Skip to main content

New Human Rights Watch report highlights dangers in industry SPLC seeks to reform

A new report released by Human Rights Watch today highlights the increasingly dangerous conditions facing meatpacking workers across the United States – underscoring dangers the SPLC uncovered within an industry it has long sought to reform.

The report, “‘When We’re Dead and Buried, Our Bones Will Keep Hurting’: Workers’ Rights Under Threat in U.S. Meat and Poultry Plants,” describes alarmingly high rates of serious injury and chronic illness among workers at chicken, hog, and cattle slaughtering and processing plants. The organization interviewed workers who described serious job-related injuries or illnesses, and nearly all the interviewed workers identified production speed as the factor that made their job dangerous.

Trump administration policies threaten to worsen these already dangerous conditions by allowing more poultry companies to increase the speed of slaughter, also known as “line speeds.” The government has also proposed regulations that would bring in new inspection systems and eliminate caps on slaughter line speeds altogether for pork producers, and is considering the same for beef, Food & Water Watch, an advocacy organization, reports.

“The SPLC’s work has found that workers in this industry often place their health – and even their lives – at risk as they attempt to keep up with the frantic pace within these plants,” said Julia Solórzano, an SPLC staff attorney quoted in the report. “As this report shows, the Trump administration’s policies will accelerate not only work speeds, but the danger these workers face.”

Human Rights Watch interviewed 49 current and former workers at chicken, pig, and cattle slaughtering and processing plants in several U.S. states, along with more than 50 community and worker leaders, trade union representatives, attorneys, academic researchers, experts on workers’ safety and health, and former government officials. The group also reviewed extensive secondary sources of information, including reports from nongovernmental organizations, such as the SPLC, and federal investigators, as well as government and academic studies, publicly available government data, and medical literature.

“U.S. meat and poultry workers are put under intense pressure to keep up with production, risking traumatic injury and disabling illness,” said Matt McConnell, research fellow in the Business and Human Rights Division and U.S. Program at Human Rights Watch. “By giving companies the green light to accelerate their production, the U.S. government is putting workers’ health on the line.”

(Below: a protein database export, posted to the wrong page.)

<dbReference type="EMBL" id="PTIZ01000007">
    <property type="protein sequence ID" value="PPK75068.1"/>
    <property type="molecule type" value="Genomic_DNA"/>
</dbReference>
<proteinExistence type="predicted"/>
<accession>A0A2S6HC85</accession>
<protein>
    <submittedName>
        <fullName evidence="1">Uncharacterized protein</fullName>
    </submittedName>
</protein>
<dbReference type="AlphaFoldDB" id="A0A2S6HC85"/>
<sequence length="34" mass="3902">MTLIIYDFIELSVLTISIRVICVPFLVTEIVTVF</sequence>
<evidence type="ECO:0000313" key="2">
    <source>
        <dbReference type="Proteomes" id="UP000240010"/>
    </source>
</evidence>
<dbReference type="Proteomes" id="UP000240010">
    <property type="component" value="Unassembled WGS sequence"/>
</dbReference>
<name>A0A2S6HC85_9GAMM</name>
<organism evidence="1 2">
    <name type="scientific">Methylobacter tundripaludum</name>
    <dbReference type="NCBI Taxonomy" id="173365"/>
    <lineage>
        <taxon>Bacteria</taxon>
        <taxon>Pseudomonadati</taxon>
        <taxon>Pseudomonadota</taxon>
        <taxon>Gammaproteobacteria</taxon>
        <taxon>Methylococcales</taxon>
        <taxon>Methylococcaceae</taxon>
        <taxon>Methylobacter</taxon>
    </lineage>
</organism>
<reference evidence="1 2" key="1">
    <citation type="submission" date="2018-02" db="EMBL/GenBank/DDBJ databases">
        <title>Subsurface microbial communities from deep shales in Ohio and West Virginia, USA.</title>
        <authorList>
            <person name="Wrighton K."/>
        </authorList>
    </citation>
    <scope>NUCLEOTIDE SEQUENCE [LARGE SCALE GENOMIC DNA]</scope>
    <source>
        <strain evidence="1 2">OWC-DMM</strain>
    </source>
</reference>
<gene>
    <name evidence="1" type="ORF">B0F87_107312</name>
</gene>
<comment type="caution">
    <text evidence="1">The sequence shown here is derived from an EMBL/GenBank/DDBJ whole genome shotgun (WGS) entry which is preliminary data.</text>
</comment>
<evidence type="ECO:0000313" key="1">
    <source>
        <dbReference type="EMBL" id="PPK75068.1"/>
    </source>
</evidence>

Human Rights Watch interviewed workers who said they are pressured to work at speeds that place them at risk of serious, potentially life-threatening injury, even at plants that do not operate at the fastest speeds allowed.

“We’ve already gone from the line of exhaustion to the line of pain,” said Ignacio Davalos, a worker at a hog plant in Nebraska. “When we’re dead and buried, our bones will keep hurting.”

The government has also further weakened oversight of worker safety at meat and poultry companies, including a decline in enforcement actions by the Department of Labor’s Occupational Safety and Health Administration, the U.S. agency charged with oversight of labor standards. What’s more, the true extent of the harms faced by workers is little understood, as industry reporting on rates of injury and illness lacks transparency. Numerous studies have shown discrepancies between federal data on occupational injury and illness in the industry and the experience of workers.

The report builds on previous research by the SPLC. In 2013, the SPLC released “Unsafe at These Speeds: Alabama’s Poultry Industry and its Disposable Workers.” The report, a collaboration with Alabama Appleseed, highlighted the damaging effects of the relentless pace workers must keep.

“My hands swelled up and were extremely painful,” Carlos, who cut chicken wings and breasts, said when interviewed for the report. “When I was in so much pain that I had to stop, I asked for breaks, but the company told me I had to keep working. Because of the pressure to work fast, I can’t use my arms, wrists and hands the way I could before I worked in the poultry plant.”

In 2018, the SPLC reported on how some poultry processors have contracted with state prisons to supply labor to their plants.

Photo by Shutterstock